Increased occurrence of liver and gastrointestinal diseases and anaemia in women with Turner syndrome - a nationwide cohort study

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BACKGROUND: Liver and gastrointestinal diseases are frequent in women with Turner syndrome. However, their association with bleeding disorders, anaemia and the impact of hormone replacement therapy is unknown.

AIMS: To investigate the risk of liver and gastrointestinal diseases, haemorrhage and anaemia in women with Turner syndrome compared with the female background population, and the long-term impact of hormone replacement therapy on these conditions.

METHODS: One thousand one hundred and fifty-six women with Turner syndrome diagnosed during 1960-2014 were identified using the Danish Cytogenetic Central Registry and linked with personal-level data from the National Patient Registry and the Medication Statistics Registry. Statistics Denmark randomly identified 115 577 age-matched female controls. Negative binomial regression was used to analyse hospital discharge diagnoses. Medical prescriptions, mortality and the effect of hormone replacement therapy were estimated using stratified Cox regression.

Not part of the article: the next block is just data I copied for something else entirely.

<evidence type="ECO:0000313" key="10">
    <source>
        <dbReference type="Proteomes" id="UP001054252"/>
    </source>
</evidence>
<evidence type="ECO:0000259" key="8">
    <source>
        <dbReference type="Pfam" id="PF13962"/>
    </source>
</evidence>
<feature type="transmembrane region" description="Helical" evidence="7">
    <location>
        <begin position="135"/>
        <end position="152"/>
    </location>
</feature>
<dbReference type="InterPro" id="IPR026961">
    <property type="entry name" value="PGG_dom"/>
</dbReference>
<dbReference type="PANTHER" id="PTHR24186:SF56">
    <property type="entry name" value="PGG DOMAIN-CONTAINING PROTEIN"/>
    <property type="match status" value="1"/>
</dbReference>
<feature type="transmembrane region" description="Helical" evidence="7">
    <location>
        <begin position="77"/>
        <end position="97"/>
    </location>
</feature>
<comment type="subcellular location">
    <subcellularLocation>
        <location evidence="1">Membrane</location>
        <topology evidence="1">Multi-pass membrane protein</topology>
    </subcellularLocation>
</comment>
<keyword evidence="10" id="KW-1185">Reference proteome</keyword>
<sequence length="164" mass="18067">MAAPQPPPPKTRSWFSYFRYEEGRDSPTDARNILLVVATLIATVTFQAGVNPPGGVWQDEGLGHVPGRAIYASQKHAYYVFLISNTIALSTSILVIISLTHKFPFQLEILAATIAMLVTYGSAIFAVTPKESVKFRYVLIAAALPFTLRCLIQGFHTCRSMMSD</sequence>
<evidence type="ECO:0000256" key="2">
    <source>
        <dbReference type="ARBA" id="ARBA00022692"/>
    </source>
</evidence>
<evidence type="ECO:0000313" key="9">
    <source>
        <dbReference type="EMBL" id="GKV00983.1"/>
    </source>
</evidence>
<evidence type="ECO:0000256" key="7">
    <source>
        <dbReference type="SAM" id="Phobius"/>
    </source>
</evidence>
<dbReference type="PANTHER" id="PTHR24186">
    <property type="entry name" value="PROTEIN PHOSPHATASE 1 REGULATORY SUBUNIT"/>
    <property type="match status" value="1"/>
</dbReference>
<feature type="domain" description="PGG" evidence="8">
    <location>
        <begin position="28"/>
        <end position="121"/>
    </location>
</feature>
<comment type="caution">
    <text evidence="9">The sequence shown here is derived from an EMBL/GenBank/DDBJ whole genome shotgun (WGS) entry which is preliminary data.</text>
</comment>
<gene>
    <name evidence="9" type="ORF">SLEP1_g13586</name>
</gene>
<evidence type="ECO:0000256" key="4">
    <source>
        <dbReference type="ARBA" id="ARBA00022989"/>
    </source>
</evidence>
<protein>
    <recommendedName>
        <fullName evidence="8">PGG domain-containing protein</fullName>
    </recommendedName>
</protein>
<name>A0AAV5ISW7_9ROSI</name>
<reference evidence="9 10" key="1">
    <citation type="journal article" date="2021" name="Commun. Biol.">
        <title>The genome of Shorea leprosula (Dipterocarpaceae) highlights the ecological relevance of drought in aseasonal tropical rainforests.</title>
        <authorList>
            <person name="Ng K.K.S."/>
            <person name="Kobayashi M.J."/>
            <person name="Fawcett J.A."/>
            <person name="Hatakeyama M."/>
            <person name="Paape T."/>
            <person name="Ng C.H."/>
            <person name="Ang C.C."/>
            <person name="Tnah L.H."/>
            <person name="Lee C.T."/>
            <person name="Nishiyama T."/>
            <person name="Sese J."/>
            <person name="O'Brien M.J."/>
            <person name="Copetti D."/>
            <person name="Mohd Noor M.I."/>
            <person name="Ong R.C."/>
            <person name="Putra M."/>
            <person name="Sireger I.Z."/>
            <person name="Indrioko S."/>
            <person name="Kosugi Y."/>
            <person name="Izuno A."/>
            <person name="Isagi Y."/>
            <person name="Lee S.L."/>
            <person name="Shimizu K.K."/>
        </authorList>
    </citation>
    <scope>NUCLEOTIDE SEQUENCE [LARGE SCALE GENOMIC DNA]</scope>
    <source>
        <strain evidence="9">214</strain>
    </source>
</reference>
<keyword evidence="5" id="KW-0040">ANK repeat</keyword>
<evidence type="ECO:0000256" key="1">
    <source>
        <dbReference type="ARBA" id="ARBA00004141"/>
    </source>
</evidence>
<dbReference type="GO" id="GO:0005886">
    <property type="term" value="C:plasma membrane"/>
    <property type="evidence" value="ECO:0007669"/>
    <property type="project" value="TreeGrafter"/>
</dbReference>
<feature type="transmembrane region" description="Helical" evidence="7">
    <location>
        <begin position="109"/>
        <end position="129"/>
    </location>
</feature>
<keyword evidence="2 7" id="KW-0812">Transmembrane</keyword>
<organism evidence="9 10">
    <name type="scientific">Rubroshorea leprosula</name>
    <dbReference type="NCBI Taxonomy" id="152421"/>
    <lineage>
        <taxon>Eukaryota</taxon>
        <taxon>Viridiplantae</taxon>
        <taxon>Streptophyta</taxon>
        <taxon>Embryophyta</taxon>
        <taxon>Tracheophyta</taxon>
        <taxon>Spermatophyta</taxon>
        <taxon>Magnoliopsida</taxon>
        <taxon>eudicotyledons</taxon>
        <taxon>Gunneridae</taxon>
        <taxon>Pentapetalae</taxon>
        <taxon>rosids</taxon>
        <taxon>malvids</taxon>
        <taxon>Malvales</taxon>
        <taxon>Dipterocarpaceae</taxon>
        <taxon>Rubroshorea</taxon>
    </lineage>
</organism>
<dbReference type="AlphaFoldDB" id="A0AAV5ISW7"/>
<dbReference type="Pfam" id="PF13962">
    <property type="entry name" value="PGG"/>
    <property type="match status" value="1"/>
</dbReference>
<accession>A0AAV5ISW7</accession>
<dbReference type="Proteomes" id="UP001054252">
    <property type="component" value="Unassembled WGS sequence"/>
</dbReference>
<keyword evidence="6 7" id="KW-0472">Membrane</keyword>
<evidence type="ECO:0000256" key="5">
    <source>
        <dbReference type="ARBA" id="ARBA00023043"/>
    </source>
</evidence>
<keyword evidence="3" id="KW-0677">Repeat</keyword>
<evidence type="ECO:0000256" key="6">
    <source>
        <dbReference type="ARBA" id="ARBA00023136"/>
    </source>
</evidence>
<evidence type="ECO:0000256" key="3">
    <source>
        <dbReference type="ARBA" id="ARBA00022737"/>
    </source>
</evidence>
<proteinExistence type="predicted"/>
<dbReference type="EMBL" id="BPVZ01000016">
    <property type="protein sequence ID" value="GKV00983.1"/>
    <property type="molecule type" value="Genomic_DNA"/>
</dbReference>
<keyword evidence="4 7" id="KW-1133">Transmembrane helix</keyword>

RESULTS: Liver disease increased 13-fold (IRR 12.9 (95% CI 5.8-28.8)), due to toxic liver disease (IRR 8.0 (95% CI 1.8-35.4)), liver insufficiency (IRR 6.7 (95% CI 1.7-26.9)), fibrosis/cirrhosis (IRR 16.5 (95% CI 2.2-122.1)) and unspecified liver disease (IRR 10.6 (95% CI 4.4-25.3)). Furthermore, presence of abnormal liver enzymes increased 12-fold (IRR 12.4 (95% CI 4.2-36.6)). The risk of gastrointestinal haemorrhage (IRR 3.4 (95% CI 1.8-6.2)), anaemia (IRR 3.2 (95% CI 2.0-5.0)) and coagulation disorders (IRR 2.9 (95% CI 1.1-7.1)) was increased. However these diagnoses were not associated with inflammatory bowel disease. Gastrointestinal mortality was increased three-fold (HR 3.1 (95% CI 1.5-6.2)), partly due to death by liver disease (HR 3.0 (95% CI 1.1-8.2)), gastrointestinal haemorrhage (HR 29.6 (95% CI 3.1-285.1)) and capillary malformations (HR 18.6 (95% CI 4.1-85.0)). There was no effect of hormone replacement therapy on gastrointestinal risk but a trend towards a beneficial impact on liver diseases.

CONCLUSIONS: The risk of being diagnosed with liver disease was higher than previously reported. The occurrence of gastrointestinal haemorrhage and anaemia was increased in Turner syndrome. There was no effect of hormone replacement therapy on gastrointestinal risk but a trend towards a beneficial impact on liver diseases was detected.

Original languageEnglish
JournalAlimentary Pharmacology and Therapeutics
Pages (from-to)821-829
Number of pages9
Publication statusPublished - Apr 2021

    Research areas

  • Anemia, Cohort Studies, Denmark/epidemiology, Female, Gastrointestinal Diseases/epidemiology, Humans, Incidence, Liver, Turner Syndrome/complications

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